When choosing premises he advised that you check out the landlord and well as the premises and no matter how attractive the premises may be if the landlord appeared in any way untrustworthy or dodgy consider walking away. Also read any tenancy agreement very carefully, some contracts can apparently include for example a clause which allows the landlord to raise the rent at an exorbitant rate very quickly or other such clauses that end up costing you more than you actually make.

Once you have found your premises, Oliver said, don’t be tempted to spend lots of money on expensive décor or furniture, the clients won’t notice it and, in truth, if the food is rubbish the fancy décor will not matter (I must be honest I don’t think I have ever read a review by food critic Jay Rayner where he said a restaurant was worth visiting because of the décor alone!) Better to have decent décor and furniture and great food. Oliver mentioned that when he first opened one of his restaurants he commissioned well known artists of the time to produce works of art for the walls of his restaurant, it cost him thousands of pounds and the diners didn’t even notice.

He realised he could just as easily have had a trendy poster on the wall for all the difference it made. The other point Oliver made relating to décor etc. is that you might spend a lot of money on your restaurant to draw diners in, but if you are successful you will find that competitors will come into the area, set up a cheaper version with the same offering, charge lower prices and lure away your diners.

Choosing staff and dealing with seasonal changes in demand was another subject he touched on. When he employs someone Oliver doesn’t just look at the position they will be filling he considers the whole team he will be slotting them into.

The other tip he gave us regarding staff was to be aware of which parts of your business might be affected by the changes in season. As an example, Oliver said, take the Peyton and Byrne restaurant in St James Park, very busy in the summer, very quiet in the winter. Rather than take on part- time staff he moves staff around so in the winter some of the staff from St James Park would be moved to indoor venues which are busiest during the winter months and visa versa.

To my surprise he said that deli’s are never profitable unless they are attached to something! This is apparently because of the very short shelf life of their product. At the end of each day a lot of the pre-prepared fillings etc have to be thrown away, hence a lot of money is wasted. Deli’s attached to department stores or eateries tend to have a bigger turnover due to greater numbers of people passing through or by.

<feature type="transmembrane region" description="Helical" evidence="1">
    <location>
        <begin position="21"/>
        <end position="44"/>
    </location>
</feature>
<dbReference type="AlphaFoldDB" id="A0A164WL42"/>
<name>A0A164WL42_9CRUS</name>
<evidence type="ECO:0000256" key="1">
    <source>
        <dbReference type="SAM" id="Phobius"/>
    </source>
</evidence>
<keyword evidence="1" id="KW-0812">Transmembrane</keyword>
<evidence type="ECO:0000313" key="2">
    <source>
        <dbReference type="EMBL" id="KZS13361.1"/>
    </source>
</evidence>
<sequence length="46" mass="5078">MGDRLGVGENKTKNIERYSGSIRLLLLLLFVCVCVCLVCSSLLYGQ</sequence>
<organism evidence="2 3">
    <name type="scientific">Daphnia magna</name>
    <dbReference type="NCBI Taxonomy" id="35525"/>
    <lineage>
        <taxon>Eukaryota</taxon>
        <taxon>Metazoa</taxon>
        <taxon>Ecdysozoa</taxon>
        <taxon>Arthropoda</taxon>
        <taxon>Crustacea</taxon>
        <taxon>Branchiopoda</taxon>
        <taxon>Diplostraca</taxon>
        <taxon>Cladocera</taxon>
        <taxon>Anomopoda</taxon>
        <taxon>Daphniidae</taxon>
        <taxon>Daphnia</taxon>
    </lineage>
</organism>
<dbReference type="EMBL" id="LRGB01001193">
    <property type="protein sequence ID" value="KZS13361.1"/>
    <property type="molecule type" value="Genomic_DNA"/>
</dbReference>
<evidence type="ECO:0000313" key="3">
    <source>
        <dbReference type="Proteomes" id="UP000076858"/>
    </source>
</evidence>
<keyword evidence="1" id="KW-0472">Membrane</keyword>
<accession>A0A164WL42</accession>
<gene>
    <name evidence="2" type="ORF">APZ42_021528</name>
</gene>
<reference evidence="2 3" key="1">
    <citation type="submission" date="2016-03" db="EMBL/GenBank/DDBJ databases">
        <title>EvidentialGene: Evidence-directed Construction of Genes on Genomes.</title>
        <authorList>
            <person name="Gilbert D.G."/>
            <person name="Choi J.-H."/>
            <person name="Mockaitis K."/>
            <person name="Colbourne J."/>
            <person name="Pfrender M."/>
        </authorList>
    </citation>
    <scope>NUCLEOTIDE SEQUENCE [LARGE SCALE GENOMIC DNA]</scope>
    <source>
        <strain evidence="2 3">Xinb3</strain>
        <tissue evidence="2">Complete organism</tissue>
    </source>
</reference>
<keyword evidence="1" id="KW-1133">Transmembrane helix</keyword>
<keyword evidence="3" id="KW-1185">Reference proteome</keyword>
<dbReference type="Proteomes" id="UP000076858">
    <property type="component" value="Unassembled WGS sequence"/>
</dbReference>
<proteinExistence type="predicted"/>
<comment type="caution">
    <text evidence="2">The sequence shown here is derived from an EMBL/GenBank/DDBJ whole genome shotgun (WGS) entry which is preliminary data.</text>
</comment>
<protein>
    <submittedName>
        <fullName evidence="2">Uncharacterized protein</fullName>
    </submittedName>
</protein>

All in all it was a very enlightening evening with plenty of good advice for all the would be restaurateurs who attended from someone who had been there, done that.

City Business Library – Under One Roof with guest speaker Jo Fairley of Green & Black’s chocolate.

Wednesday 1 November 2007

Jo_FairleyWhat an inspiration Jo Fairley is. Not only did her partner found the Whole Earth but when he refused to sell chocolate because “it contains added sugar”, she set up Green & Black’s the worlds first organic chocolate.

Here is a snippet of their ground-breaking story:

It all started back in 1991 when Craig Sams, founder of Whole Earth – the pioneering organic food company – was sent a sample of dark 70% chocolate made from organic cocoa beans. His wife, environment columnist for The Times and confirmed chocoholic, Josephine Fairley, found the half eaten bar on Craig’s desk and sampled some for herself. The intense flavour was unique and unlike anything she had tasted before. Jo was convinced other chocolate lovers would appreciate it in the same way she had and they set about making the world’s first organic chocolate. The final product was a high-quality, bitter-sweet dark chocolate bar, packed with 70% cocoa solids – enough to make chocolate fans sit up and take notice..

FairTrade_logoAs the brand began to gain a loyal following, Maya Gold was added to the range in 1994 – the product of a holiday Jo & Craig made to where they discovered cocoa farmers were being penalised, as some larger confectionery companies tried to drive cocoa prices down. They agreed to pay the farmers a fair price for their crops and created the flavour of Maya Gold to capture the taste of the rainforests where the cocoa is grown. This way of doing business didn’t seem different to them – it was what came naturally but it subsequently earned them the UK’s first Fairtrade mark.